Twenty-six years ago today my father took his own life. This is a subject I spoke about in my maiden speech in order to encourage more Australians to notice the signs that people around them might be giving and understand what to do if they are contemplating suicide.
This Saturday is World Suicide Prevention Day. There are on average nine deaths by suicide every day. Seventy-five per cent are men, but women are more likely to attempt suicide. We also know that suicide is the leading cause of death for Indigenous Australians, with the suicide rate double that of the non-Indigenous population. For every death by suicide, 135 additional people are impacted. They, like me, are the loved ones left behind. They struggle to rebuild their lives in the wake of that loss. In 2020 alone it’s estimated that more than 423,000 Australians felt the complex impact of suicide.
I want to acknowledge some of the organisations doing real work to prevent suicide in our community. Yesterday, the Parliamentary Friends of Suicide Prevention, of which I am co-chair, hosted the annual suicide prevention breakfast, which was attended by the Prime Minister and the Leader of the Opposition, along with the national peak body, Suicide Prevention Australia. I want to acknowledge the outstanding leadership of their CEO, Nieves Murray.
Tomorrow, 8 September, is RU OK? day. RU OK? encourages people to start a conversation that might change a life. I want to acknowledge Katherine Newton, their CEO, for the work that she has done in the organisation, particularly the terrific Signs campaign they ran a few years ago, inspired by my maiden speech, to encourage people to notice the people around them and, when they see changes in behaviour, ask the direct question, ‘Are you contemplating suicide?’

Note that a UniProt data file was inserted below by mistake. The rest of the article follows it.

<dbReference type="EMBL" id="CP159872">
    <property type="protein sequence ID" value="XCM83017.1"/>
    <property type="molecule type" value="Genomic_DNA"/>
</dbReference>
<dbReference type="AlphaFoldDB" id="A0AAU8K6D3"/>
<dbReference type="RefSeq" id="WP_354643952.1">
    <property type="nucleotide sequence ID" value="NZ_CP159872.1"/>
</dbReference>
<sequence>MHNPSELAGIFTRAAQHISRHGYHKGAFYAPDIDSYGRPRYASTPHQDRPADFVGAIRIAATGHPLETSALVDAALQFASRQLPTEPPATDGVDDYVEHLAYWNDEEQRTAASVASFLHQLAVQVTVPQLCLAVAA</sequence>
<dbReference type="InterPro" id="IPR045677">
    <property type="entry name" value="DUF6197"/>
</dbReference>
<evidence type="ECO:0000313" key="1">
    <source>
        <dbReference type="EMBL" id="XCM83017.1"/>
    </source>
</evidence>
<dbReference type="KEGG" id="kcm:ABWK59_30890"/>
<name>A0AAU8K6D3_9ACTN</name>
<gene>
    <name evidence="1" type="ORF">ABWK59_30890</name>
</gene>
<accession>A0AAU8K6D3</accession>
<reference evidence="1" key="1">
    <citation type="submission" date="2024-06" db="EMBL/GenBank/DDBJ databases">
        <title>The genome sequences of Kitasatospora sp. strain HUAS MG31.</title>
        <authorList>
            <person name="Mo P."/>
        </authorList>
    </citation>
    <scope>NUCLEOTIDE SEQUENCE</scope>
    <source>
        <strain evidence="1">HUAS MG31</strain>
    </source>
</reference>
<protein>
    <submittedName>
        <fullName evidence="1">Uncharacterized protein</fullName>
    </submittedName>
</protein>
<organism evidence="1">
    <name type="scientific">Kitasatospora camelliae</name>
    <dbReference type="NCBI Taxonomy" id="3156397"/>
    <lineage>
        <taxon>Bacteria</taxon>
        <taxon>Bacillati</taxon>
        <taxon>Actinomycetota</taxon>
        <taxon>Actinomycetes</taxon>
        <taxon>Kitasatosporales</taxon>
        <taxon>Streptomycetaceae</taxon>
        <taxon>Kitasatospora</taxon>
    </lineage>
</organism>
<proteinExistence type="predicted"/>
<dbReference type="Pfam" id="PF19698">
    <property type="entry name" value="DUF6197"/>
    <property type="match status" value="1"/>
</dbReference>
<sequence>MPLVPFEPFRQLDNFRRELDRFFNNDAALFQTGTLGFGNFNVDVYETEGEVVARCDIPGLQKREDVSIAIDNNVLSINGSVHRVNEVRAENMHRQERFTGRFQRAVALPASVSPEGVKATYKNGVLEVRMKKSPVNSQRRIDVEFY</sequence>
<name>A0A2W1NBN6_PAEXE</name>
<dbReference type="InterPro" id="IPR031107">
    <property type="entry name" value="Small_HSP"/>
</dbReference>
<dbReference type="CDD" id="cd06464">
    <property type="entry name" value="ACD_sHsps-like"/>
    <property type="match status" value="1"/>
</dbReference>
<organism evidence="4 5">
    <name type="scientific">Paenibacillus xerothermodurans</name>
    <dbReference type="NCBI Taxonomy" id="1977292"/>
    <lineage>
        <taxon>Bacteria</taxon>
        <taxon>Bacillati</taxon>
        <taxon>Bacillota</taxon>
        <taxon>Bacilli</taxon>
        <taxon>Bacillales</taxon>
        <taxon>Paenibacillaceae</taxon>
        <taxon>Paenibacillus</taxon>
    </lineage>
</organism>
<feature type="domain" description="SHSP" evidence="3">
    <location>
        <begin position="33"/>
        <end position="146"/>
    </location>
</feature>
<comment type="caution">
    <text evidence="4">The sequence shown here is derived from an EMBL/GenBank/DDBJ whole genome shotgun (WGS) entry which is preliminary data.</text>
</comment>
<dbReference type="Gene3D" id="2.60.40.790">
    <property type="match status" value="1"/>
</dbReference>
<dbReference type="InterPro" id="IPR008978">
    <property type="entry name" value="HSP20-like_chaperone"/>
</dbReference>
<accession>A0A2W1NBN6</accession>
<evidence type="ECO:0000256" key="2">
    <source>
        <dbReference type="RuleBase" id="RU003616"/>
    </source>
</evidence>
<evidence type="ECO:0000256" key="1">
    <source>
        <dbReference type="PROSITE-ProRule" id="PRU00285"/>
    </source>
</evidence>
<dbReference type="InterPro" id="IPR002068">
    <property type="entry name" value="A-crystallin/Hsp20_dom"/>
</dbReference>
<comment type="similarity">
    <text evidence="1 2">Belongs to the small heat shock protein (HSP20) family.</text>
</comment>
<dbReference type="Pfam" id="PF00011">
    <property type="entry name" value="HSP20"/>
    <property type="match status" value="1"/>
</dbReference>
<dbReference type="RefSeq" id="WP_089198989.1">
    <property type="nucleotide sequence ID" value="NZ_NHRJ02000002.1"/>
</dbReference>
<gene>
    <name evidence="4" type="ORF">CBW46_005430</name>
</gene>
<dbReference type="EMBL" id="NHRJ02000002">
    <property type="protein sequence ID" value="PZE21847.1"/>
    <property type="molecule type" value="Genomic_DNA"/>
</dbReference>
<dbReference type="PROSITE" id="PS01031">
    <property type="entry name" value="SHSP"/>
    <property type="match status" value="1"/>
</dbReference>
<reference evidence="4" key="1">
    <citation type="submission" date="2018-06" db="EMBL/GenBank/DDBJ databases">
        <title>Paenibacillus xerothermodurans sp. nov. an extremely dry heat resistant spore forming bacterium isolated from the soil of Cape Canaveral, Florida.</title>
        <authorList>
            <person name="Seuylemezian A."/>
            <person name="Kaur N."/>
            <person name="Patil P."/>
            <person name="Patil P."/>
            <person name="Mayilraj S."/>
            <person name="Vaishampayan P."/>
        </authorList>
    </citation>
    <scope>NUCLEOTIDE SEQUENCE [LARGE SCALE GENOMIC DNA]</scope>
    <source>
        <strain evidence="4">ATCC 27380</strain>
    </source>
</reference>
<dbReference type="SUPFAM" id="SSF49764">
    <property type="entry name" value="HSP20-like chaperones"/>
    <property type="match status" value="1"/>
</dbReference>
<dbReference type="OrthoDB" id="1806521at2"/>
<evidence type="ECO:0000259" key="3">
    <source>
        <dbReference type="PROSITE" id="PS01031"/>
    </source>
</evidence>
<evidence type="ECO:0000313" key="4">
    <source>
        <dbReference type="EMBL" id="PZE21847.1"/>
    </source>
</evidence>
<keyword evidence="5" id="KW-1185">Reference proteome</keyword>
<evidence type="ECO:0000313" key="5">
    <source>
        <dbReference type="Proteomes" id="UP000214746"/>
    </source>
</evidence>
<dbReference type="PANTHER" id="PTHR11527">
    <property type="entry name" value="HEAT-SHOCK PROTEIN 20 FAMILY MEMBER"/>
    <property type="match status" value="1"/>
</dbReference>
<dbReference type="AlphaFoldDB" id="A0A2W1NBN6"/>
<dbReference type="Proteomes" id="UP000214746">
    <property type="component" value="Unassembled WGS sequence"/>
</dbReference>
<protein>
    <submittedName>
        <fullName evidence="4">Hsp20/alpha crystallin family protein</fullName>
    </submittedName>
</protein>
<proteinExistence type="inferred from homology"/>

Suicide’s also the leading cause of death for people aged under 44. Since 1985, Youth Insearch, led by Stephen Lewin, has helped over 32,000 young people to rebuild their lives. I want young people to know that they can always reach out for help.
Lifeline Harbour to Hawkesbury first opened its doors in 1967. Since then, this volunteer led organisation has provided personal counselling, telephone and suicide crisis support to our community. After 12 years of tireless work, the extraordinary Lifeline H2H CEO, Wendy Carver, retired in July. I want to thank her for her outstanding contribution to our community, delivering crisis services to our community with her unique combination of outstanding strategic leadership and great personal warmth. And I want to wish her, Malcolm and the family all the best for the future, and to welcome Elizabeth Lovell, who’s stepping into the CEO role.
I also want to acknowledge Parents Beyond Breakup, which supports parents going through the very difficult family law system with programs Dads in Distress, Mums in Distress and Grandparents in Distress, and acknowledge the work of their CEO, Gill Hunt. And finally, I want to acknowledge Mentoring Men and its founder, Ian Westmoreland, who set up his organisation in response to an event I held for leaders in our community, where I challenged them to do what they could to help prevent suicide. Mentoring Men provides free, long-term, one-on-one life mentoring for men experiencing challenges or changes in their life.
Let me thank all these organisations for the outstanding life-saving work they do.JU